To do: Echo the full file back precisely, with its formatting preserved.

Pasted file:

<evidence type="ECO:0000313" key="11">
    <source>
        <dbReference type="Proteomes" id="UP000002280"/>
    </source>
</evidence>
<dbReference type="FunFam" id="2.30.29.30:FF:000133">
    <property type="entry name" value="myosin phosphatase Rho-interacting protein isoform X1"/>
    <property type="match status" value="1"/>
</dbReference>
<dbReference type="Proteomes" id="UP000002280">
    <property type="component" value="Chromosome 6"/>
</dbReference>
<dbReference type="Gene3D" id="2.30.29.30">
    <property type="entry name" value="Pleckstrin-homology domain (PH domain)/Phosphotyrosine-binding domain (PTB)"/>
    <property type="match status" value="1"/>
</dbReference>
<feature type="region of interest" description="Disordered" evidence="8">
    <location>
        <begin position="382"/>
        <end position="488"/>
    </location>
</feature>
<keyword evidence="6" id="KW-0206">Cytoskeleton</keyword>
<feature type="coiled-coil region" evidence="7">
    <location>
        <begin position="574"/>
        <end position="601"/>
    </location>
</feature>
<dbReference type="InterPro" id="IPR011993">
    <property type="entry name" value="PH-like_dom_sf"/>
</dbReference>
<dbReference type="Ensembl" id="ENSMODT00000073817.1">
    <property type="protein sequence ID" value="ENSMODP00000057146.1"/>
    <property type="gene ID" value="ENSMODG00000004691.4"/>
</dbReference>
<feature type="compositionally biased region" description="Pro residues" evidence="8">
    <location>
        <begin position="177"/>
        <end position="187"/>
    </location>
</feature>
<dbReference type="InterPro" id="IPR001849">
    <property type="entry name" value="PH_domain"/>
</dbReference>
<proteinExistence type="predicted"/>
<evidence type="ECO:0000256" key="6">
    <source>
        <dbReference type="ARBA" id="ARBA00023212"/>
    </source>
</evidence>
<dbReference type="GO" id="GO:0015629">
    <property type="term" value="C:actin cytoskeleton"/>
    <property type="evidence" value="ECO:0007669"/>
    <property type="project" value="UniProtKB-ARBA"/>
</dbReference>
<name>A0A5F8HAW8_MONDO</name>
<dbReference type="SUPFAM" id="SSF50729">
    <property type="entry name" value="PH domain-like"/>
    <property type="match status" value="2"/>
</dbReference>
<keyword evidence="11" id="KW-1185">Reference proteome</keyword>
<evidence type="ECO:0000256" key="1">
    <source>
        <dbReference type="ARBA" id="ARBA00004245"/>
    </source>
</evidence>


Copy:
<evidence type="ECO:0000313" key="11">
    <source>
        <dbReference type="Proteomes" id="UP000002280"/>
    </source>
</evidence>
<dbReference type="FunFam" id="2.30.29.30:FF:000133">
    <property type="entry name" value="myosin phosphatase Rho-interacting protein isoform X1"/>
    <property type="match status" value="1"/>
</dbReference>
<dbReference type="Proteomes" id="UP000002280">
    <property type="component" value="Chromosome 6"/>
</dbReference>
<dbReference type="Gene3D" id="2.30.29.30">
    <property type="entry name" value="Pleckstrin-homology domain (PH domain)/Phosphotyrosine-binding domain (PTB)"/>
    <property type="match status" value="1"/>
</dbReference>
<feature type="region of interest" description="Disordered" evidence="8">
    <location>
        <begin position="382"/>
        <end position="488"/>
    </location>
</feature>
<keyword evidence="6" id="KW-0206">Cytoskeleton</keyword>
<feature type="coiled-coil region" evidence="7">
    <location>
        <begin position="574"/>
        <end position="601"/>
    </location>
</feature>
<dbReference type="InterPro" id="IPR011993">
    <property type="entry name" value="PH-like_dom_sf"/>
</dbReference>
<dbReference type="Ensembl" id="ENSMODT00000073817.1">
    <property type="protein sequence ID" value="ENSMODP00000057146.1"/>
    <property type="gene ID" value="ENSMODG00000004691.4"/>
</dbReference>
<feature type="compositionally biased region" description="Pro residues" evidence="8">
    <location>
        <begin position="177"/>
        <end position="187"/>
    </location>
</feature>
<dbReference type="InterPro" id="IPR001849">
    <property type="entry name" value="PH_domain"/>
</dbReference>
<proteinExistence type="predicted"/>
<evidence type="ECO:0000256" key="6">
    <source>
        <dbReference type="ARBA" id="ARBA00023212"/>
    </source>
</evidence>
<dbReference type="GO" id="GO:0015629">
    <property type="term" value="C:actin cytoskeleton"/>
    <property type="evidence" value="ECO:0007669"/>
    <property type="project" value="UniProtKB-ARBA"/>
</dbReference>
<name>A0A5F8HAW8_MONDO</name>
<dbReference type="SUPFAM" id="SSF50729">
    <property type="entry name" value="PH domain-like"/>
    <property type="match status" value="2"/>
</dbReference>
<keyword evidence="11" id="KW-1185">Reference proteome</keyword>
<evidence type="ECO:0000256" key="1">
    <source>
        <dbReference type="ARBA" id="ARBA00004245"/>
    </source>
</evidence>